How To Set Up WordPress Permalinks
In your WordPress dashboard click on, Settings > Permalinks …
This brings you to the Permalink Settings screen …
As mentioned earlier, by default WordPress web URLs use characters like question marks and numbers to create unique Post Ids and URLs. We want to create a search engine friendly URL instead for our posts. To do this, we will need to specify a different Permalink structure than the default.
Common Settings – Permalinks
In the Common Settings section, select Custom Structure, then add one or more ‘tags’ (see below) to create SEO-friendly URLs …
(Change your permalink settings to create SEO-friendly URLs)
If you use the custom permalink structure shown in the example above, your URL would look something like this:
Instead of this …
(Using permalinks helps visitors and search engines understand what the post is about)
Creating Pretty URL Tags In Custom Structure
“Pretty” URLs, or SEO-friendly URLs, are created by adding one or more ‘tags’ in the Custom Structure field:
- %year% – The year of the post, displayed as four digits (e.g. ‘2011’)
- %monthnum% – The month the post is published (e.g. ‘04’)
- %day% – The day your post is published (e.g. ‘05’)
- %hour% – The hour the post gets published (e.g. ‘04’)
- %minute% – The minute your post gets published (e.g. ‘26’)
- %second% – Second of the minute (e.g. ‘38’)
- %post_id% – The unique ID # of the post (e.g. ‘4082’)
- %postname% – A correctly formatted version of your post title. For example, if your post title is ”Ten Signs That You’re About To Get Fired From Your Job!”, the postname tag will convert this into “ten-signs-that-youre-about-to-get-fired-from-your-job” (all lower case characters and punctuation symbols removed) in the URL. Tip: You can edit the URL text in the post slug field on the Add/Edit Post/Page screens.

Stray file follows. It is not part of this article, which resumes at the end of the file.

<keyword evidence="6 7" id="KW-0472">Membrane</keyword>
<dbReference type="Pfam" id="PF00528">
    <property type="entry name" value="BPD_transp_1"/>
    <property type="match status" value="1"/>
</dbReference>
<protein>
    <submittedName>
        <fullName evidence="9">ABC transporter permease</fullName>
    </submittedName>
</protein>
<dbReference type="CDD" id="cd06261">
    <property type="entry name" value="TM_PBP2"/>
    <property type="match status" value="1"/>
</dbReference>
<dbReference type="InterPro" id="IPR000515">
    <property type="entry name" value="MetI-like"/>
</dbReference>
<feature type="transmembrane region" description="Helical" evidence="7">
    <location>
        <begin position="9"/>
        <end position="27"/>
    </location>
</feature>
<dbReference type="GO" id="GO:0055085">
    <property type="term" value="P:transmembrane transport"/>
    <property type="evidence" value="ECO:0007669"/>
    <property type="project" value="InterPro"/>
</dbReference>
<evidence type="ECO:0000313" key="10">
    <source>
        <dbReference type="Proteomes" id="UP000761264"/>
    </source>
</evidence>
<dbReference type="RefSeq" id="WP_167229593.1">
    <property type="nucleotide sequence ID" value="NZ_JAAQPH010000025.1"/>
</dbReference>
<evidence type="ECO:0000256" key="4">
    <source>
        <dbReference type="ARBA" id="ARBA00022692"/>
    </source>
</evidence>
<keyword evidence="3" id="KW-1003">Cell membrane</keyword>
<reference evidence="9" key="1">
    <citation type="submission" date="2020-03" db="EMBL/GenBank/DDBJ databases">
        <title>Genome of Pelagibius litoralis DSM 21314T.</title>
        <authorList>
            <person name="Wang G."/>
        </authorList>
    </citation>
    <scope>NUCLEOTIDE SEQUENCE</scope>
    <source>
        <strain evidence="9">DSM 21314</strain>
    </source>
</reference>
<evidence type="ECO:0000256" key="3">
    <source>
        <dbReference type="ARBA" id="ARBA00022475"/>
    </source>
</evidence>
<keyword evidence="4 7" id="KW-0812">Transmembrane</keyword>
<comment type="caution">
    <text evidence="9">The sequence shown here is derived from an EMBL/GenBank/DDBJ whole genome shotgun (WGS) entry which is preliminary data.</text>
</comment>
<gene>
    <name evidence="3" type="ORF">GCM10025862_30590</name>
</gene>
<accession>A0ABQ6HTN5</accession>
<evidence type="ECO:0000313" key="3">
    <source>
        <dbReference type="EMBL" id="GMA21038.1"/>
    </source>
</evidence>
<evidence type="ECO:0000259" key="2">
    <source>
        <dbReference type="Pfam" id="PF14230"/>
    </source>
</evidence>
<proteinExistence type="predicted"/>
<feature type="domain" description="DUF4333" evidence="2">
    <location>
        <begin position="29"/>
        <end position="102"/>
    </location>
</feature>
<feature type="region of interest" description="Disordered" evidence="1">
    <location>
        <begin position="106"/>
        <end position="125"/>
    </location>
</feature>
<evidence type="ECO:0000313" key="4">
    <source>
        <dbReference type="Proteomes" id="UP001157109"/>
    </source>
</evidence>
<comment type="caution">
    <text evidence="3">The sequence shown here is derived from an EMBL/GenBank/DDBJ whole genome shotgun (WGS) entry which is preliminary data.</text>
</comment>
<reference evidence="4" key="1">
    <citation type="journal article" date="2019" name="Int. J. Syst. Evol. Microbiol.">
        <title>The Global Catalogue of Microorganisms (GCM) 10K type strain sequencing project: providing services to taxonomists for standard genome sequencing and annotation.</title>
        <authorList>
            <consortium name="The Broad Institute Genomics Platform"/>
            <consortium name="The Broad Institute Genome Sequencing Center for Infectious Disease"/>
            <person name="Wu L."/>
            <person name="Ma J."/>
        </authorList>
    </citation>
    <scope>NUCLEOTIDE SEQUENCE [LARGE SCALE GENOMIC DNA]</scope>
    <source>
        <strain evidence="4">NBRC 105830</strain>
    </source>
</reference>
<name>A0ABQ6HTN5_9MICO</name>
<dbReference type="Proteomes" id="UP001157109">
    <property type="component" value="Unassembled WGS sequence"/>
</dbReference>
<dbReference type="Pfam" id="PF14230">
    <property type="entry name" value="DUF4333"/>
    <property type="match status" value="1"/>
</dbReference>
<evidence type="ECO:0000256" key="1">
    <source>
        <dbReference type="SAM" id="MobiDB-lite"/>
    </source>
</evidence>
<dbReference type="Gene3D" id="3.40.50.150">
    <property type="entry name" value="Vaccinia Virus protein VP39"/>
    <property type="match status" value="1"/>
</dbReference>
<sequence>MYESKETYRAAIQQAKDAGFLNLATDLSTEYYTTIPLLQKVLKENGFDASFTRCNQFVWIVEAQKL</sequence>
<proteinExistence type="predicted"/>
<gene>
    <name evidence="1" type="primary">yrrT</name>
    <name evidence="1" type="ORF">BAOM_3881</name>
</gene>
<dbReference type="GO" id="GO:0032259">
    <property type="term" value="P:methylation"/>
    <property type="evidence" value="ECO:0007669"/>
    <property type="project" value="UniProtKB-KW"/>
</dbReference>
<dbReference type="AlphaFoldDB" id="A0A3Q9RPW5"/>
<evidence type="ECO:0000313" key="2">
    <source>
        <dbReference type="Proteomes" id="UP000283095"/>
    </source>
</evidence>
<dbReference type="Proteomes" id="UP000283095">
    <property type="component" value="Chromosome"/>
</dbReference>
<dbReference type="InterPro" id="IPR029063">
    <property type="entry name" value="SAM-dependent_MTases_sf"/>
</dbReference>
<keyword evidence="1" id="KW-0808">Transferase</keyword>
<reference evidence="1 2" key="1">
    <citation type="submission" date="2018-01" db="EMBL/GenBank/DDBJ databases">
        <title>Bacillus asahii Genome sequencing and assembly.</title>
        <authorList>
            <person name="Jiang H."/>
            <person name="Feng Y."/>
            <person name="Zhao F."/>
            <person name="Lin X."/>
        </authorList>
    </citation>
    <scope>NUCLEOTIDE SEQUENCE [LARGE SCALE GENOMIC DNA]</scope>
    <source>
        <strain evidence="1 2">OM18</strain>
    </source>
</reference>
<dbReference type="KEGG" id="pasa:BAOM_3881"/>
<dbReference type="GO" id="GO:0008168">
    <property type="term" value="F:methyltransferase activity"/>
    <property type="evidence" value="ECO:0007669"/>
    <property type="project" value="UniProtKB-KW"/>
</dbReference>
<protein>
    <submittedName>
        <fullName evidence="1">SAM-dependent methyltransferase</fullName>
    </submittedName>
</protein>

- %category% – A sanitized version of the category name. Nested sub-categories appear as nested directories in the URI (Uniform Resource Identifier – the string of characters used in the URL). Tip: You can edit this text in the category slug field in the New/Edit Category screens.
- %author% – A sanitized version of the author name.
Note: When using multiple tags, separate each tag using a ‘/’ (forward slash), or hyphen.
For a quick setup, choose the Custom Structure option, and enter the code below into the ‘Custom Structure’ field …
Or, use one of the following structures:
Tip: If you want search engine friendly URLs for your posts, but don’t want to use a custom permalink structure using tags, then choose Common Settings > Post name instead …
Choosing ‘Post name’ is the same as selecting ‘Custom Structure’ and using the /%postname%/ tag.
Permalinks – Optional Settings
Here you can set custom structures for your category and tag URLs.
This changes the ‘base’ tag or category URLs using the following structure: